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here's my problem:

I'm looking for a way to import an image into C++ then traverse its pixels, incrementing a counter every time a pixel of a certain colour is found.

I've done some research, but I haven't found anything particularly useful. DevIL looks like a good option, but I'm not sure where to start.

Here's a bit of C++/python pseudo-code hopefully illustrating what I'm trying to do:

for image in folder:

    A = 0;
    B = 0;

    for pixel in image:

        if (pixel == colourA) {A++}
        if (pixel == colourB) {B++}

    //Output the count of colours for each image
    outputToFile(A, B);

Does anyone have some tips on where to start?


EDIT Some extra information: I'm using Windows 7 and all the images are .pngs

EDIT2 I've got everything working, except actually finding out the colour of the current pixel. Currently I'm using this:

int blue = ((uchar *)(img->imageData + pixelX*img->widthStep))[pixelY*img->nChannels + 0];

But it doesn't work, and I have no idea how it works. I haven't been able to find anything about this that I could understand. Could anyone point me in the right direction on how to find the RGB values of a certain pixel?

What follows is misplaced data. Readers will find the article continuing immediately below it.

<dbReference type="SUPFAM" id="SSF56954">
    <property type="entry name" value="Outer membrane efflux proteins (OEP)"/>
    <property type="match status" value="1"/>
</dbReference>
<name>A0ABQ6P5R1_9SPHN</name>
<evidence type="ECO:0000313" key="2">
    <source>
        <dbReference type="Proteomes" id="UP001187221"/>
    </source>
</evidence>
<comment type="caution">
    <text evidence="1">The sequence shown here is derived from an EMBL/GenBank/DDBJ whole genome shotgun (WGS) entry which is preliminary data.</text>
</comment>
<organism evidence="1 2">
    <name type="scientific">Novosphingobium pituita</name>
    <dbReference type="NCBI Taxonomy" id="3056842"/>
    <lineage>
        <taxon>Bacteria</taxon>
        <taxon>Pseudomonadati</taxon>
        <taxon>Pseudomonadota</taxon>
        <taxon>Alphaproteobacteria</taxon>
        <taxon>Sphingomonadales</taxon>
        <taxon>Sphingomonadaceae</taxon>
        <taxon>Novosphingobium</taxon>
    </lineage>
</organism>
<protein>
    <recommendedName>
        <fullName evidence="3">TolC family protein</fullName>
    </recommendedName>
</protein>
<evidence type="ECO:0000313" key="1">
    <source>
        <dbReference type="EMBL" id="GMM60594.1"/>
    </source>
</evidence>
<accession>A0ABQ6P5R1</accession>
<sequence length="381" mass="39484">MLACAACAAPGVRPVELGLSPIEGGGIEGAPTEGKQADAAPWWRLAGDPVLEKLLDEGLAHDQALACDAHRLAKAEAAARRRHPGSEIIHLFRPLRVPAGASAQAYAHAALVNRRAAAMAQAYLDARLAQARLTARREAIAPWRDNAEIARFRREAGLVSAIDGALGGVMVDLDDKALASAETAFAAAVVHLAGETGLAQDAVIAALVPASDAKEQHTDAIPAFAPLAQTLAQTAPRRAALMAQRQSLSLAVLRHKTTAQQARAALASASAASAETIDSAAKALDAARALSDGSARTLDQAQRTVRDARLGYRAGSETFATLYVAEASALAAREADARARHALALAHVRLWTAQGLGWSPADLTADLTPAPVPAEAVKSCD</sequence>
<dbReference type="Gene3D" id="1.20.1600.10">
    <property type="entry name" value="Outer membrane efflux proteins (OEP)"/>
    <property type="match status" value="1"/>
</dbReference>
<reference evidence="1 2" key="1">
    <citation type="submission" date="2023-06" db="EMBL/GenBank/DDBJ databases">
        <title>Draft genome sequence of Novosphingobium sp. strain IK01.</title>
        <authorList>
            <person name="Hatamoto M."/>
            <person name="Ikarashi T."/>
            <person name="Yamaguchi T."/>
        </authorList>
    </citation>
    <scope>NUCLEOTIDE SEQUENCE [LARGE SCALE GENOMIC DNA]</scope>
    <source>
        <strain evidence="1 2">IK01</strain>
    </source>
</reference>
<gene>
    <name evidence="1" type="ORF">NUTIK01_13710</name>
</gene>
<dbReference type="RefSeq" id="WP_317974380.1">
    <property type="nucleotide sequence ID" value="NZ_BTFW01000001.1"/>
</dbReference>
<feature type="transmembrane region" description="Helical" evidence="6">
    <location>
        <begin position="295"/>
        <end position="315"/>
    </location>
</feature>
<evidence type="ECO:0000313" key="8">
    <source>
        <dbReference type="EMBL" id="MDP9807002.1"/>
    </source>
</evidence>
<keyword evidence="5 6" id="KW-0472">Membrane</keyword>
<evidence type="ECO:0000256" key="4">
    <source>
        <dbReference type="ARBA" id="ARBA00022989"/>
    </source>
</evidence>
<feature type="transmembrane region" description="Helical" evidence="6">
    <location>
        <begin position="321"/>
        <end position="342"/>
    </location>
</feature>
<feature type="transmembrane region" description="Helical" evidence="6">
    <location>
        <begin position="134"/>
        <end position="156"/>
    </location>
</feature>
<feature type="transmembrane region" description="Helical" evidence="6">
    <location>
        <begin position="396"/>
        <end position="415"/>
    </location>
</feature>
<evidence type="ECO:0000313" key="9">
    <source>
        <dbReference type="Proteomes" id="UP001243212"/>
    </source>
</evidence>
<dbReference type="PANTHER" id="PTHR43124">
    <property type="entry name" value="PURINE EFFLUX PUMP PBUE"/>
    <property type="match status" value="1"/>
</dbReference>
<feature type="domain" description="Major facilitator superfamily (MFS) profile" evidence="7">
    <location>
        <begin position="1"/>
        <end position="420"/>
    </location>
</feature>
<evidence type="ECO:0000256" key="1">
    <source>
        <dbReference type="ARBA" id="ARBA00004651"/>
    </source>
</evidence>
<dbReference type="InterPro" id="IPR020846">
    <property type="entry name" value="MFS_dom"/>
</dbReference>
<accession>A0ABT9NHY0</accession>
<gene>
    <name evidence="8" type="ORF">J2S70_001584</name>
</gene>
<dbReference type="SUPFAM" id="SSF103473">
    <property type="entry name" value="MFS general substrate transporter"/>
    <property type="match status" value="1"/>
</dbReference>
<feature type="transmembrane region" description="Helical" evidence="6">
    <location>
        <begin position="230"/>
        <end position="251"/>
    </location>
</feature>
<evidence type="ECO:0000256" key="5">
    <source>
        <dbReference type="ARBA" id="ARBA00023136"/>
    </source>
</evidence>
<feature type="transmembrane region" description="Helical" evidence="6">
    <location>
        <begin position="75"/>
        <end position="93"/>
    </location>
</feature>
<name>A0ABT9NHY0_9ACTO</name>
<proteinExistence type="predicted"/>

Edit3 Done! For anyone who finds this trying to do a similar thing, most of my remaining questions and a fair bit of code can be found here. Thanks for the help!

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You're trying to compute a (partial) histogram. Your average graphics library should be able to do this for you (imagemagick, at least). –  Seth Oct 1 '10 at 0:47

4 Answers 4

up vote 0 down vote accepted

Definiately take a look at OpenCV because when you begin to need more room to move then OpenCV will let you do many more computer vision tasks. And use boost::filesystem to do the 'for each image in dir' code.

Note that the cv::compare function basically does half the work for you already...I'll let you read that and enjoy leveraging the OpenCV API.

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You should take a look at OpenCV.

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Depends on platform and image format. In Windows, BMP images are supported natively (i. e. in the API). ImageMagick is a cross-platform library, pretty universal, takes about any format out there, but it's heavy. Qt has some image processing as well - limited to the most common formats.

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SDL has some useful pixel manipulation stuff.


It's very clean as well.

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